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Going all out with Gen Z this Christmas

For a generation that has grown up largely in crisis, fun and humour is important

Brooke Fenton, Cult

Strategist

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When Mark Ritson said, "people forget that humour is an emotion", he could easily have been referring to the overwhelming number of Christmas adverts, predominantly heart-warmers and tearjerkers, which seem to feature on prime-time TV at this time of year.

Christmas is a critical opportunity for brands to engage with their audiences, and it's widely acknowledged that using emotional and sentimental triggers are a sure-fire way of opening people's hearts and purse strings. It is no secret that every year, consumers and marketers alike, wait for John Lewis and Marks & Spencer's highly anticipated festive campaigns to give their take on the latest iteration of the Christmas spirit.

However, in recent years, there's been a noticeable shift in this tried and tested Christmas formula as humour begins to take centre stage as a purchase-driving narrative. Indeed, one of the most successful Christmas campaigns in recent years was Aldi's in 2021, widely described by industry press as "genius", "hilarious" and dubbed the year's "most effective Christmas campaign".

Playing just as hard as they work, they're [Gen Z] embracing party culture and entering this newfound era in full force.

Brooke Fenton, Strategist at Cult

Aldi's re-imagination of Charles Dickens 'A Christmas Carol', was paired with the recent legal feud and (twitter battle) over the rights of Colin the Caterpillar - the notorious chocolate-flavoured caterpillar cake. The animated short, following Kevin the Carrot with Colin's unmissable cameo, was universally applauded. Kantar reports that it scored in the top 6% of all UK ads for its, "distinctiveness and enjoyability, as well as on humour and brand cues." Aldi's joyous Christmas entry not only shows how a humorous Christmas ad can make for truly memorable material but also has monetary benefits, as it was the only major supermarket to grow sales that December.

A global survey found that nine out of ten (91%) of people prefer brands that are funny. For digital natives, Gen Z, ads and content that are humorous and fun are shown to rank above other sentiments. Perhaps not so surprising given this generation has been more exposed to negative 'news' than previous generations due to the accessibility afforded by the internet and social media.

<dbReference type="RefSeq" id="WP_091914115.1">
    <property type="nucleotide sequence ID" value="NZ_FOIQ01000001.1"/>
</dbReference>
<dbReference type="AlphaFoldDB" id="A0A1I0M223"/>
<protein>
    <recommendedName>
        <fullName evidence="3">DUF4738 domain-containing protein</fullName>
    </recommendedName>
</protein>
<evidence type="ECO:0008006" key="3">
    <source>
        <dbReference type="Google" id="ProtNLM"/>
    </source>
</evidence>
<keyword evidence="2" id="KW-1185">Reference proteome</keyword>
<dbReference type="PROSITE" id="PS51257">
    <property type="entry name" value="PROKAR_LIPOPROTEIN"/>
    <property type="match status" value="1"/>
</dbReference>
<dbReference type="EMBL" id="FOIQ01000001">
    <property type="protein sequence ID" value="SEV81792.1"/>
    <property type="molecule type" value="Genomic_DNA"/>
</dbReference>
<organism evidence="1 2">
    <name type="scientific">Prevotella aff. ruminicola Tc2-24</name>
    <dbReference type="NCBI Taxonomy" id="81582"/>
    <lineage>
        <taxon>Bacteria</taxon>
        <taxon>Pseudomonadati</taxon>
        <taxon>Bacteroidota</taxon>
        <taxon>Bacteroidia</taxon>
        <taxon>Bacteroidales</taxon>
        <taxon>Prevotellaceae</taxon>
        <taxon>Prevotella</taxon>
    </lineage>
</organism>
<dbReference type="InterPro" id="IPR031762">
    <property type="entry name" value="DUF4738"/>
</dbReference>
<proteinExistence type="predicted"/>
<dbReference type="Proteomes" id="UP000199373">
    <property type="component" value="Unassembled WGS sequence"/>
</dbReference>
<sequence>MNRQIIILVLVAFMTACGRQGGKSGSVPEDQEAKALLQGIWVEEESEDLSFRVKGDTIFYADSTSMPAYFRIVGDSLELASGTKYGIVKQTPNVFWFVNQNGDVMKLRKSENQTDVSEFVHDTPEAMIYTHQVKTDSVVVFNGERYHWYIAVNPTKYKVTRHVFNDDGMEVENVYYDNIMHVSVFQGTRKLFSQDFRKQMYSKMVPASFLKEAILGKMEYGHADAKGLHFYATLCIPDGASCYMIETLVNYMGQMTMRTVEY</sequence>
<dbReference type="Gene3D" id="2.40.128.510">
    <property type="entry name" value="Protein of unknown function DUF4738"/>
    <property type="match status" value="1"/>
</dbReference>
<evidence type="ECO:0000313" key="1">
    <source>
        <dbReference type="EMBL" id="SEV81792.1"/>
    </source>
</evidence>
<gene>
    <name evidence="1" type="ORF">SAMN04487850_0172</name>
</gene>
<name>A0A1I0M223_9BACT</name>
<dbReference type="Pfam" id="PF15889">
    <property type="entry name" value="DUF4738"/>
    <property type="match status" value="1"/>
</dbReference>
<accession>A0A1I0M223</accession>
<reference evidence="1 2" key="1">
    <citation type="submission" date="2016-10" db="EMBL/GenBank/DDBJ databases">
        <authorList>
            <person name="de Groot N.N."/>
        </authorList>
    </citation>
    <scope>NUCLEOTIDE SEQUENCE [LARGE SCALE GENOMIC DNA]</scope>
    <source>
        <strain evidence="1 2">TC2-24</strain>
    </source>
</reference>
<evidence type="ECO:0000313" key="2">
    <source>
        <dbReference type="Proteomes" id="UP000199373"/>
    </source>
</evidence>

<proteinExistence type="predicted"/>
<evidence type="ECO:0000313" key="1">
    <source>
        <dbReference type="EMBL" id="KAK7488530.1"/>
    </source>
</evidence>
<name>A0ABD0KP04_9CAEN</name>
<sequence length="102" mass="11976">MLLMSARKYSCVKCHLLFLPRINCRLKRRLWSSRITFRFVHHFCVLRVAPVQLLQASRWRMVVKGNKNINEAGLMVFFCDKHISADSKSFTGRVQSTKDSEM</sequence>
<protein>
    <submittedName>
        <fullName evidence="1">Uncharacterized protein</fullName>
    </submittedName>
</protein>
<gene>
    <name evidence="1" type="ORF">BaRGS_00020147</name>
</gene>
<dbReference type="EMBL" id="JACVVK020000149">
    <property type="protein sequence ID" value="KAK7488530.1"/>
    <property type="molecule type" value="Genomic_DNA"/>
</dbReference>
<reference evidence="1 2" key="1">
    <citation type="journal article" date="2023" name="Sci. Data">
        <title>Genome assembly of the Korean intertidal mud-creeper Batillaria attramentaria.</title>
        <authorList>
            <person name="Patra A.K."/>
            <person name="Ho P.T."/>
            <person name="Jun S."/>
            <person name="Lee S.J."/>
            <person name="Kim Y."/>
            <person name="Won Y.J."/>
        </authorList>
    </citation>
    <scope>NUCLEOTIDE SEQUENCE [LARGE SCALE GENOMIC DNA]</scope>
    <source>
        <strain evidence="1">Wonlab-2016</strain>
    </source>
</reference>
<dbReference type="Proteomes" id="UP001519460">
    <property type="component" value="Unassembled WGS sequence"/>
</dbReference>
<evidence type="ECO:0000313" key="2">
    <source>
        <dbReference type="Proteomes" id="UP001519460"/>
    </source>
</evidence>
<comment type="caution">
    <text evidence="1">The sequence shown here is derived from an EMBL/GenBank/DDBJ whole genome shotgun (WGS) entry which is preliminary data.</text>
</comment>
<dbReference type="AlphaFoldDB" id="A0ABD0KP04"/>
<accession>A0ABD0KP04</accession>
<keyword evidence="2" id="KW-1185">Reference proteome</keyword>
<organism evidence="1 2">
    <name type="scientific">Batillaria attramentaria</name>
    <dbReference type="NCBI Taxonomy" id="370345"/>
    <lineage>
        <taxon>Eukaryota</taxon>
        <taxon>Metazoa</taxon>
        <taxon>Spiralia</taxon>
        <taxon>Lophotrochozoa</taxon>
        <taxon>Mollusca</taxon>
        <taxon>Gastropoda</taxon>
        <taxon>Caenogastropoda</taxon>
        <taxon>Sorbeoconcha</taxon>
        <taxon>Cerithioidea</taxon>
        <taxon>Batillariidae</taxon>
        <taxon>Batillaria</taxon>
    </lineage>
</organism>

From a young age, Gen Zer's have witnessed and lived through pivotal and life-changing events, not least the pandemic, which saw their education disrupted and this generation starved of much needed social interaction. This in addition to the many other ills plaguing the world today, not least wars, economic unrest, the rising cost of living and the effects of climate change - all consumable with a decent WIFI connection. 

Playing just as hard as they work, they're embracing party culture and entering this newfound era in full force. The new roaring 20s (2020) are well underway as the party aesthetic allows GenZ to let loose and recoup some of the time lost from multiple lockdowns.

The hashtag, #Nightout, has 3.6M views on Tiktok, with 87% of Gen Zer's agreeing or strongly agreeing that they are currently looking for content that provides them with a sense of escapism. The take-out for brands is clear; it’s beneficial to provide Gen Zer's with content that meets this need and resonates. Jack Wills #TizTheSZN's campaign is shot from a first person POV, personally inviting Gen Zer's to their party, providing them with the joy they crave as they seek more happy and positive moments.

The play hard mantra doesn't just apply to all-nighters but also trickles through into beauty and fashion, as Gen Z creators go all out and normalise excessive expression. Just think of HBO produced, Euphoria, and its representation and influence on this generation. Euphoria's bold portrayal of teenagers' lives, relationships and fashion sense resonates with Gen Zer's who account for 40% of the first season’s viewership. The HBO show inspired a generation to enact freer and bolder forms of self-expression as they use fashion and beauty to reinvent themselves, meeting this generation’s need for fun and escapism.

To get the attention of fast-paced Gen Zer's, brands need to be present in their native environments tapping into their satiric humour and providing them with the high-energy entertainment they crave. This year we've seen more brands adapt their Christmas adverts to include humour and/or joy. Much like Aldi's Home Alone parade (featuring none other than Kevin the Carrot), Sainsbury's 'Pudding It Out There' starring the comical TV personality Alison Hammond or Jack Wills #TizTheSZN party led by a host of influencers. What Gen Z are looking for is humorous outtakes and envy-worthy locations this Christmas.

Guest Author

Brooke Fenton, Cult

Strategist, Cult

About

Brooke Fenton is a strategist at Cult working with beauty and fashion clients. Prior to joining Cult, Brooke worked for Mediacom, working her way up from Media Apprentice to Operations Specialist in the display team over three years.

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